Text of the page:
There are many things that surround the Papacy and the Roman Catholic Church generally that sound strange to the ears of protestants 500 years removed from the reformation.

Among the most famous are the claims that the Papal Tiara contains inscriptions that can be interpreted as the number of the beast, that a woman was once elected pope, or that current pope, Benedict XVI, will be the final Pope.

This is a rough treatment of some of it offered here for no apparent reason, producing it has proved to be too much of a distraction so it will remain under construction for al long time.

 Legend  In Brief
Vicarius Filii Dei  An inscription on the papal crown when decoded is the Mark of the Beast, 666.
Pope Joan Pope John VIII was actually a woman named Joan, when her gender was discovered all memory of her was erased from history.
Prophecy of the Popes Some hold that the current pope, Benedict XVI, will be the penultimate Pope, based on the Prophecy of the Popes.
Documents of Jesus Christ A collection of document that contain among other things the execution order for Jesus signed by Pontius Pilate, documents personally written by Jesus explaining to his followers how to conduct the formation of the Catholic Church after his death.
Hitler's Pope Hitler's Pope is a book published in 1999 by the British journalist and author John Cornwell that examines the actions of Eugenio Pacelli, who became Pope Pius XII, before and during the Nazi era, and explores the charge that he assisted in the legitimization of Adolf Hitler's Nazi regime in Germany, through the pursuit of a Reichskonkordat in 1933. (Wikipedia)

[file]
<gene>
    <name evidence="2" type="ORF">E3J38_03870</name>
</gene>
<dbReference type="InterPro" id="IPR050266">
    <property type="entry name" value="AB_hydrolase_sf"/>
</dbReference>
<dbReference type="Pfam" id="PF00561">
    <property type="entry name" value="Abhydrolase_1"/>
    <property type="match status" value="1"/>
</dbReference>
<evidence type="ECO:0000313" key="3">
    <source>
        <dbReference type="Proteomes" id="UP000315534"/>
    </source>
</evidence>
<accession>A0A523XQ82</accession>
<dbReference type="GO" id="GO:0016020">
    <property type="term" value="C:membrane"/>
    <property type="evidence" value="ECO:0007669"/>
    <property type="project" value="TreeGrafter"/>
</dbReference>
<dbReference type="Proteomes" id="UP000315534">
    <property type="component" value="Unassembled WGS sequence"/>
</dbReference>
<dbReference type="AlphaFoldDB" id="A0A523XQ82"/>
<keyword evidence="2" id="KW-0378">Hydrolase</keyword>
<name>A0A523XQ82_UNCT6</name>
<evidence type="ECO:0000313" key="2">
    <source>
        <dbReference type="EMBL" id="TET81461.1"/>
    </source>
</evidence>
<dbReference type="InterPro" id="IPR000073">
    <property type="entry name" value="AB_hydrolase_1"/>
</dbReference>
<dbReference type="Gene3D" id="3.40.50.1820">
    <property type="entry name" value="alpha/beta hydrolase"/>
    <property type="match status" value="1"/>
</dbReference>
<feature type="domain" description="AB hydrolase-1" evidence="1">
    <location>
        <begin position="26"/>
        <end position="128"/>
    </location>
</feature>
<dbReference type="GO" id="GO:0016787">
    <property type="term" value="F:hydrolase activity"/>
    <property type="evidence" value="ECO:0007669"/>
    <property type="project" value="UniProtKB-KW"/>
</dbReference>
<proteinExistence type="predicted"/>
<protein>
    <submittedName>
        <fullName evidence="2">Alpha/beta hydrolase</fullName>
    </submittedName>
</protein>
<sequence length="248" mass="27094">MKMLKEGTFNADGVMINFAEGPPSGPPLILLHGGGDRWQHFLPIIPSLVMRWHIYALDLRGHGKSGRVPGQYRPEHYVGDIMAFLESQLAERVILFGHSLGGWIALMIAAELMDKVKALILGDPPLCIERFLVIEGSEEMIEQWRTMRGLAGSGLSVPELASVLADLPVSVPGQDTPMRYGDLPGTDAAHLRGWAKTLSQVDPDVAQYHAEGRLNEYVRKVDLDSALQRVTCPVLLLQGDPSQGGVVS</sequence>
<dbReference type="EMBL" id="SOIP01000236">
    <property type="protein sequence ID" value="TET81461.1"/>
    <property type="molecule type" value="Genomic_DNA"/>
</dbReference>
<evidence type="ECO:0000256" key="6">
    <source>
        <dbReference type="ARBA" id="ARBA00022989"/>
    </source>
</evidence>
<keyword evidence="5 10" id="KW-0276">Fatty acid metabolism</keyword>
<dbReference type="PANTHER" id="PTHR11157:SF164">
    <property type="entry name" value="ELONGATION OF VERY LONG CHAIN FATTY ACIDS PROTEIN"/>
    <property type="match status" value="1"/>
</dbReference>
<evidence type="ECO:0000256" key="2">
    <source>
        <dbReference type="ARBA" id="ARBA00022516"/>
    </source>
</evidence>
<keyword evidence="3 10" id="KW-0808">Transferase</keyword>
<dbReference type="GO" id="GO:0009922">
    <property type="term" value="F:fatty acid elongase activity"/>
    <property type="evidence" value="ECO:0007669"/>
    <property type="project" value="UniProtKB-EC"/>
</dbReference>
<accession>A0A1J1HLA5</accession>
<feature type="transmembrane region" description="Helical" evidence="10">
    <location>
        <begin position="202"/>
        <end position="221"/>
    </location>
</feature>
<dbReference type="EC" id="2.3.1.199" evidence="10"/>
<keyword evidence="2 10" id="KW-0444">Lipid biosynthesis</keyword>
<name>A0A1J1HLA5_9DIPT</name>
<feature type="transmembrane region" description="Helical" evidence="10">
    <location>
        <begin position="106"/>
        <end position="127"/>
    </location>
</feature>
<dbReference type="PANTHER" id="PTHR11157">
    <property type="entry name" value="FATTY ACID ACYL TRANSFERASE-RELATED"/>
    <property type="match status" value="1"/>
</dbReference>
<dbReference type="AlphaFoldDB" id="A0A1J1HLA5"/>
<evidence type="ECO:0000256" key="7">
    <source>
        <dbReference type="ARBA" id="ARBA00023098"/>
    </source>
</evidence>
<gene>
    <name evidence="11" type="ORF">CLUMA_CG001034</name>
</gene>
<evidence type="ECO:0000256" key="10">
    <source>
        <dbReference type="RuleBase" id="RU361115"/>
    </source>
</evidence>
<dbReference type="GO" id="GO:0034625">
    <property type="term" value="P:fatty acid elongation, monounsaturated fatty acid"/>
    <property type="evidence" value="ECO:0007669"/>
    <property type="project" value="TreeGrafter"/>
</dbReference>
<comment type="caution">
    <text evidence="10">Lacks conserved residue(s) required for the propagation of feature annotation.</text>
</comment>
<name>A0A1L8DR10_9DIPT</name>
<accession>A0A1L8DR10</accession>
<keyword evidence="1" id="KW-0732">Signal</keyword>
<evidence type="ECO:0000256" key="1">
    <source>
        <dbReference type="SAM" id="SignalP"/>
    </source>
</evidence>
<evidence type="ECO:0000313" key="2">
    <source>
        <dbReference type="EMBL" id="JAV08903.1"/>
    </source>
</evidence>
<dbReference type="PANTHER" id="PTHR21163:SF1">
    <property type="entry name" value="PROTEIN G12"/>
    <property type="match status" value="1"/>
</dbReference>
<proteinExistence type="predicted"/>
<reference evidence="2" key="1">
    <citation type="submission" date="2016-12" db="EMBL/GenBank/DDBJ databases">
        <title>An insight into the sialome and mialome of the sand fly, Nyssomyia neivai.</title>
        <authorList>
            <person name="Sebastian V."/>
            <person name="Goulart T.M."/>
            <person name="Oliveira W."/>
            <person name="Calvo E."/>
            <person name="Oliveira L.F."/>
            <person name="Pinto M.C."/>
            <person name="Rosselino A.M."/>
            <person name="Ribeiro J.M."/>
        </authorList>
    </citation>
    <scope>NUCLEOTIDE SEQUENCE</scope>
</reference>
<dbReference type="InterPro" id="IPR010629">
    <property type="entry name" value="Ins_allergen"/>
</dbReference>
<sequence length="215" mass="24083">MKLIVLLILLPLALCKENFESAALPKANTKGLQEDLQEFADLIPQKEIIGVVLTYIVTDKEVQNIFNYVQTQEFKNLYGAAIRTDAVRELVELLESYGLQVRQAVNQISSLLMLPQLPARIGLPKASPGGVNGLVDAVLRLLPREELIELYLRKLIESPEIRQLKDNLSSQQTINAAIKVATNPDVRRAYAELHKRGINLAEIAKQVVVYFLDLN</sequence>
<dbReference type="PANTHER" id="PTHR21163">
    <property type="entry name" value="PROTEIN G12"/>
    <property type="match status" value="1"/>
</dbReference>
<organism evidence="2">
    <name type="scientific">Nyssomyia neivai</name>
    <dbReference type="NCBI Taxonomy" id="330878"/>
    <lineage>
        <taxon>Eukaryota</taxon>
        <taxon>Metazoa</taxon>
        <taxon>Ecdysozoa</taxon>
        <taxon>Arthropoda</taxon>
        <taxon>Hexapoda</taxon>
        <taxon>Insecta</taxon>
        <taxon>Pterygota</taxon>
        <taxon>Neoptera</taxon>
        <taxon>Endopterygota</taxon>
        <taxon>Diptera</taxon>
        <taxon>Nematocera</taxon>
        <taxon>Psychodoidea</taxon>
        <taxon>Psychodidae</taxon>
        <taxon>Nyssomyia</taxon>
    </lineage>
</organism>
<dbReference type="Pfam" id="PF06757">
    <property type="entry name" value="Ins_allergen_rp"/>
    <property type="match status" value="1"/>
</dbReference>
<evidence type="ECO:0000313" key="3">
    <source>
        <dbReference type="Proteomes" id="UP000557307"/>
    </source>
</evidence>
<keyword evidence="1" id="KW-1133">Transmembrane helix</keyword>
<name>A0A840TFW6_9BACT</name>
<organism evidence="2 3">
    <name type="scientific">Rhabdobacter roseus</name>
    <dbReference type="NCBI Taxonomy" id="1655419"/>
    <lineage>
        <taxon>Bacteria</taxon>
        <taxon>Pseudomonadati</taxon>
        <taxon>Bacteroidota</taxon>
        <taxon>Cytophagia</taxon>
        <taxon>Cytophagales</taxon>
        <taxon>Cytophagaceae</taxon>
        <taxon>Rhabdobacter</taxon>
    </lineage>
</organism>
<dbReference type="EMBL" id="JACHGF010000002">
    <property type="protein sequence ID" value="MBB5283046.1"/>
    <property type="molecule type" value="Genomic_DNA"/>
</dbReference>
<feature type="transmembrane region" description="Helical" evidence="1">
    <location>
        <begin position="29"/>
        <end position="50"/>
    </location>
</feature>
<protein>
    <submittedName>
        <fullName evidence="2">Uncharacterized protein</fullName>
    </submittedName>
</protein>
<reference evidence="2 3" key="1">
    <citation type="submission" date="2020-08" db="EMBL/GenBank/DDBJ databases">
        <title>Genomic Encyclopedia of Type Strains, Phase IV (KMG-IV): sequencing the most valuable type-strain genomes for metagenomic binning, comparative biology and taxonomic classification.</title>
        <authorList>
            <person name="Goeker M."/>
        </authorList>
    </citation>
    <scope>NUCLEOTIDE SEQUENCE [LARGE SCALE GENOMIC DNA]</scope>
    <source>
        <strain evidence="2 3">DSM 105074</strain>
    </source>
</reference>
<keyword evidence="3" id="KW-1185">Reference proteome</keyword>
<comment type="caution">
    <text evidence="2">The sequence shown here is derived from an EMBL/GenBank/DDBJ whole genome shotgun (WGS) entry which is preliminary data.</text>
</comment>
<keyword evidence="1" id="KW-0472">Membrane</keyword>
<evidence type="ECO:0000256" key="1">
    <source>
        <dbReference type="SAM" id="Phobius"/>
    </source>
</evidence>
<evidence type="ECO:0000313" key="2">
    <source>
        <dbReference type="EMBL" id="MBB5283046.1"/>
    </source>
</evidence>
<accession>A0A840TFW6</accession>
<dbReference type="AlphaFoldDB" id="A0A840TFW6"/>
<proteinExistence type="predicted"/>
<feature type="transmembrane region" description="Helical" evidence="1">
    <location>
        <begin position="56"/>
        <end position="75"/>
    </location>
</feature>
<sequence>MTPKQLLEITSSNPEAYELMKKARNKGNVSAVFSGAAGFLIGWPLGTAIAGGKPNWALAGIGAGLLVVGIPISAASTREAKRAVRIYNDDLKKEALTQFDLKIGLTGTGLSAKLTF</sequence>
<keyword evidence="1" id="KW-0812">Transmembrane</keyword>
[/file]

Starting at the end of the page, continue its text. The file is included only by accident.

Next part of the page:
Vicarius Filii Dei

One misconception surrounding the Papal Tiara suggests that the words Vicarius Filii Dei (Latin for "Vicar of the Son of God") exist on the side of one of the tiaras.

The story centers on the widely made claim that, when numerised (i.e., when those letters in the 'title' that have roman numeral value are added together), they produce the number 666, described in the Book of Revelation as the number of the Beast which wears multiple crowns identified by some as the triple tiara). This claim has been made by some Protestant sects who believe that the Pope, as head of the Roman Catholic Church is the Beast or the False Prophet mentioned in the Book of Revelation. However, a detailed examination of the existing tiaras shows no such decoration.

Further, Vicarius Filii Dei is not among the titles of the Pope; the closest match is Vicarius Christi ("Vicar of Christ", also rendered in English as "Vicar of Jesus Christ"), the numerical values of which do not add up to 666, but to 214. There is also a dispute on the numerology of "Vicarius Filii Dei" and "Vicarius Christi". Latin does not have the letter 'U' but instead uses 'V'; only if one uses the correct Latin spelling VICARIVS·FILII·DEI is the total produced (VICIVILIIDI = 5 + 1 + 100 + 1 + 5 + 1 + 50 + 1 + 1 + 500 + 1 = 666) (Vicarivs Christi, the real title, comes up to 214). Otherwise, the numbers add up to 661 and 209. It is also important to note that when written out in proper Roman numerals, 666 is actually written as DCLXVI.


Pope Joan

The claim that a woman, often called Pope Joan, became pope first appeared in a Dominican chronicle in 1250. It soon spread Europe-wide through preaching Friars. The story grew in embellishment but centered on a set of claims.